Colorado has legalized marijuana for medical and recreational use. Kentucky has legalized the production of industrial hemp. Both substances are derived from the same species, cannabis sativa l., which Congress has declared unlawful under the Controlled Substances Act (CSA).1 In both these states, new businesses see lots of economic opportunity and are rapidly organizing and expanding to take advantage. Can banks assist in these new economic ventures? Can Kentucky banks learn anything from recent litigation in Colorado?
Although marijuana is still illegal under the CSA, more than 20 states have legalized marijuana for medical or recreational purposes. Rather than strictly enforce the federal prohibition, the Justice Department issued guidance to local U.S. attorneys as to its “enforcement priorities”: distribution to minors; gang activity; export to states where marijuana is still illegal; preventing violence; illegal use of firearms; and drugged driving.2 Many inferred from this memo that federal law enforcement will “look the other way” if lower-priority marijuana activities are involved. Colorado bankers must comply with the Bank Secrecy Act,3 which requires banks to report suspicious transactions in order to help federal law enforcement detect and stop money laundering, drug trafficking, and other criminal activities. They wonder if they are required to file Suspicious Activity Reports (SARs) on customers operating in medical or recreational marijuana dispensaries. In response, the Department of Treasury Financial Crimes Enforcement Network (FinCen) published guidance in which it proposed a “Marijuana-Limited” SAR filing, where a bank could indicate that its customer was engaged in marijuana activities that were of low-priority in the eyes of federal law enforcement.4 If the customer were engaged in higher-priority marijuana activity, the bank would be required to file a “Marijuana-Priority” SAR. But banks still remain concerned that federal law enforcement could invoke the onerous civil forfeiture laws to seize bank accounts, real estate, and other collateral used by marijuana-related businesses (the new acronym is MRB), thereby endangering loan portfolios.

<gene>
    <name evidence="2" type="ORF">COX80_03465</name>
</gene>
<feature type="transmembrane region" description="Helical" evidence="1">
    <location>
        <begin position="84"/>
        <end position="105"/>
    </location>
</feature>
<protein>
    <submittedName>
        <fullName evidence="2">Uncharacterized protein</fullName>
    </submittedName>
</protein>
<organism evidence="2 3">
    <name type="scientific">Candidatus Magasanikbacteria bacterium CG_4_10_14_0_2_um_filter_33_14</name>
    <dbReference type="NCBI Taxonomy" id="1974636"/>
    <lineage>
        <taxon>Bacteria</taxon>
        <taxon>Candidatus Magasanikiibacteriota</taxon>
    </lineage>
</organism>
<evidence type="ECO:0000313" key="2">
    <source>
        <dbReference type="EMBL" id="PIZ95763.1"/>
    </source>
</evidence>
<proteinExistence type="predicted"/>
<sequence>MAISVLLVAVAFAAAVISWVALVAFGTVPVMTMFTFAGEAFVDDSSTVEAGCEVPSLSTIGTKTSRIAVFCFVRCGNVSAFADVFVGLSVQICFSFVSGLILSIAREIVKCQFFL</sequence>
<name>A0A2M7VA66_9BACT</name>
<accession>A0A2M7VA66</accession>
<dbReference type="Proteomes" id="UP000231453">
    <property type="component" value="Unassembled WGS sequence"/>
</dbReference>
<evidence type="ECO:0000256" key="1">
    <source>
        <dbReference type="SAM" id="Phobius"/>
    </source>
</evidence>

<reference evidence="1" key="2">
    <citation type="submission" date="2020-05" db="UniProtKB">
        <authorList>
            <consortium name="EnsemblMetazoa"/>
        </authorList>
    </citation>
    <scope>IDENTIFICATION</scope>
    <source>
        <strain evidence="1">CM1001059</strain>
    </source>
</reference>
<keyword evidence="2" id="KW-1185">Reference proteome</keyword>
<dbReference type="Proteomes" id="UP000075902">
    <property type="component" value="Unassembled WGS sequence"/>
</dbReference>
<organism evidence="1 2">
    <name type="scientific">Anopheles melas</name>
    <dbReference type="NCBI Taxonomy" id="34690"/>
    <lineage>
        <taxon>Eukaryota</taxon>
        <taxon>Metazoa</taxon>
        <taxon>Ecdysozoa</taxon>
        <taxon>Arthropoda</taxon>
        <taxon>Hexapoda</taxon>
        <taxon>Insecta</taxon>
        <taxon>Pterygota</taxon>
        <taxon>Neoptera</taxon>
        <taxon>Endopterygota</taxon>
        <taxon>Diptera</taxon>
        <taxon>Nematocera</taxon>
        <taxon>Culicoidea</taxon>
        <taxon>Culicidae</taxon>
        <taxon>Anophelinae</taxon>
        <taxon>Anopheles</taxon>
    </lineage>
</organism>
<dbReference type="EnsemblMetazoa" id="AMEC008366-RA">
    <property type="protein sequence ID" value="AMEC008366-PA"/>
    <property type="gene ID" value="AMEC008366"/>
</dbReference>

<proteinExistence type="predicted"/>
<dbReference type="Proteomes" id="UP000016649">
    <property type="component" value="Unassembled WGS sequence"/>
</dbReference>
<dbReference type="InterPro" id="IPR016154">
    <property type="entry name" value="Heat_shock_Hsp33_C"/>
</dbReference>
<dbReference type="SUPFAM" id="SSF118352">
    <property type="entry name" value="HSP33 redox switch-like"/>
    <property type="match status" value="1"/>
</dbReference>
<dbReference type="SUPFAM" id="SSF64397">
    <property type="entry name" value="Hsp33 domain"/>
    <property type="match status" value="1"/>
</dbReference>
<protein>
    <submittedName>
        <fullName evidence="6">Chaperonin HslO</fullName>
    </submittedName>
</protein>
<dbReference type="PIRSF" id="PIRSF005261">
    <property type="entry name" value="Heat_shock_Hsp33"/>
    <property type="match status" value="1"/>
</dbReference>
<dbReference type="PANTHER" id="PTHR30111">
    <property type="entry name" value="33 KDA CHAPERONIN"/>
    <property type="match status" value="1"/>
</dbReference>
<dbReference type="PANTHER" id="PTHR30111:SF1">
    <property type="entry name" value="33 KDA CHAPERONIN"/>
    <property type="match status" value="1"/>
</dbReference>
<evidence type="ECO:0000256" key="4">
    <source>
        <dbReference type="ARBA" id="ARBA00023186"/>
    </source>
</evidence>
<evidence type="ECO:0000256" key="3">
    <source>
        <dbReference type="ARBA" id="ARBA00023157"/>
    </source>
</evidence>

To encourage Colorado bankers to do business with the MRBs, a creative solution was needed. MRBs sought and received from the Colorado Division of Financial Institutions a license to establish their own credit union to serve their industry. However, the Federal Reserve Bank of Kansas City denied their application for a “master account.”5 A “master account” or access to one through a correspondent bank is a practical necessity to have access to the Federal Reserve payments system. The Fourth Corner Credit Union sued the Kansas City fed, asking the federal district court to order the bank to set up a master account. But the court, observing that federal law still prohibits growing and selling marijuana and assisting those who do, refused, stating that courts cannot use their equitable powers to facilitate criminal activity.6 The court refused to rely on the recent advice from the regulators that seemed to suggest that they might “look the other way” for “low-priority” activities. The frustrated judge observed: “a federal court cannot look the other way.” The court called the current inconsistency between state and federal law “untenable” and pleaded for congressional action to clear up the confusion. Under this ruling, it appears that MRBs will have to continue to operate as cash businesses, lacking access to the banking system. This decision is pending in the Tenth Circuit Court of Appeals.7